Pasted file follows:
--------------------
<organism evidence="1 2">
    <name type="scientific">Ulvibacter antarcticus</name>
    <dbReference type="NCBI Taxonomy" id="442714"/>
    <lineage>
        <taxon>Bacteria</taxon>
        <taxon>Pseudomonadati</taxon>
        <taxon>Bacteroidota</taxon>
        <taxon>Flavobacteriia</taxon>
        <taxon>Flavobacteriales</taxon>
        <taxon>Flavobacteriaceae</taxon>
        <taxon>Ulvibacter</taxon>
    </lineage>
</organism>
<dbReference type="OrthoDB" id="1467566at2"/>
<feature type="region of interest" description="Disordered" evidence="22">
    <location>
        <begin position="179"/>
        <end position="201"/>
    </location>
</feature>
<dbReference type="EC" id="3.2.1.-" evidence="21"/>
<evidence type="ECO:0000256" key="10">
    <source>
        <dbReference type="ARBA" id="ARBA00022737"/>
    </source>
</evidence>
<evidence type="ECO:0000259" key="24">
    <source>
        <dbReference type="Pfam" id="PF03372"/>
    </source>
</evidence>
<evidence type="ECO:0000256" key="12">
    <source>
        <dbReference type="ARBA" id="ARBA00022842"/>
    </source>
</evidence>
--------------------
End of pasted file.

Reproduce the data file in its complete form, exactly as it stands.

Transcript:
<organism evidence="1 2">
    <name type="scientific">Ulvibacter antarcticus</name>
    <dbReference type="NCBI Taxonomy" id="442714"/>
    <lineage>
        <taxon>Bacteria</taxon>
        <taxon>Pseudomonadati</taxon>
        <taxon>Bacteroidota</taxon>
        <taxon>Flavobacteriia</taxon>
        <taxon>Flavobacteriales</taxon>
        <taxon>Flavobacteriaceae</taxon>
        <taxon>Ulvibacter</taxon>
    </lineage>
</organism>
<dbReference type="OrthoDB" id="1467566at2"/>
<feature type="region of interest" description="Disordered" evidence="22">
    <location>
        <begin position="179"/>
        <end position="201"/>
    </location>
</feature>
<dbReference type="EC" id="3.2.1.-" evidence="21"/>
<evidence type="ECO:0000256" key="10">
    <source>
        <dbReference type="ARBA" id="ARBA00022737"/>
    </source>
</evidence>
<evidence type="ECO:0000259" key="24">
    <source>
        <dbReference type="Pfam" id="PF03372"/>
    </source>
</evidence>
<evidence type="ECO:0000256" key="12">
    <source>
        <dbReference type="ARBA" id="ARBA00022842"/>
    </source>
</evidence>